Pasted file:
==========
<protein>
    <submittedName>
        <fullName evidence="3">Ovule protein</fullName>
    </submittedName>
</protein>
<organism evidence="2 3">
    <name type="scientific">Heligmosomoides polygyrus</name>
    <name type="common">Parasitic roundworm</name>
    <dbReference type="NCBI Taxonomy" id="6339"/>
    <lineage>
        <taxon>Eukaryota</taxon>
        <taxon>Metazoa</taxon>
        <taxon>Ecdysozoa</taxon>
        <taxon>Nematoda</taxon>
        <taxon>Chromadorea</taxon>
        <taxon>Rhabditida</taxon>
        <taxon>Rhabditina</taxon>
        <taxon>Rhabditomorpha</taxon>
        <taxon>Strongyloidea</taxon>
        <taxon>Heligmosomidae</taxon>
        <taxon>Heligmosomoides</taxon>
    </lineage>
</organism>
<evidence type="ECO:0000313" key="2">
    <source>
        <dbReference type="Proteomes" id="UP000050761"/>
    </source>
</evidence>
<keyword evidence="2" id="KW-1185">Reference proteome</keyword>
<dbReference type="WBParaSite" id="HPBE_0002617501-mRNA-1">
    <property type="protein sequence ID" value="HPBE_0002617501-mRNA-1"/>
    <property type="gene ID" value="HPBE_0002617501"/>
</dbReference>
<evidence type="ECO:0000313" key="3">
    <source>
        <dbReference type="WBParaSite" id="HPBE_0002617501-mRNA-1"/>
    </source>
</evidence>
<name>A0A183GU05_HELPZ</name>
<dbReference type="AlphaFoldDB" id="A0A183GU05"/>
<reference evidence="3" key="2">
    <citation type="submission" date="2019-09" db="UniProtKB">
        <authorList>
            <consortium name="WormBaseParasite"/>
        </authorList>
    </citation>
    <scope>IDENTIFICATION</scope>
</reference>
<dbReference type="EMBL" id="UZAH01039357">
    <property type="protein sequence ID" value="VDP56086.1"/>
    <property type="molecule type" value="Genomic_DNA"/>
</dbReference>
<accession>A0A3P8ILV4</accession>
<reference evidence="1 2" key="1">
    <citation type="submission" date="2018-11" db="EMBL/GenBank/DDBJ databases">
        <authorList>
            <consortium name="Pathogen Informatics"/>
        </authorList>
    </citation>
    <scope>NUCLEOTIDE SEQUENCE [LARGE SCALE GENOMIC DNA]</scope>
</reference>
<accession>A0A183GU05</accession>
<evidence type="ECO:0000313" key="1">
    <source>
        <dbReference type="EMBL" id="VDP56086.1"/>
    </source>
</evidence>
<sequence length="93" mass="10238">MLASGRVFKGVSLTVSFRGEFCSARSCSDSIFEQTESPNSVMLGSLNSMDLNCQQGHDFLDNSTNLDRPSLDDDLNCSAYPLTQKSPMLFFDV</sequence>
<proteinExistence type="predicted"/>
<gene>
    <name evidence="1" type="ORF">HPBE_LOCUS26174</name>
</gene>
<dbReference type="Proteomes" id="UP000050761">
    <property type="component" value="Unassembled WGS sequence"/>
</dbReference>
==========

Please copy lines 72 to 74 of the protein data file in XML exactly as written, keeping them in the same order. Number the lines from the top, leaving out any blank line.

</gene>
<dbReference type="Proteomes" id="UP000050761">
    <property type="component" value="Unassembled WGS sequence"/>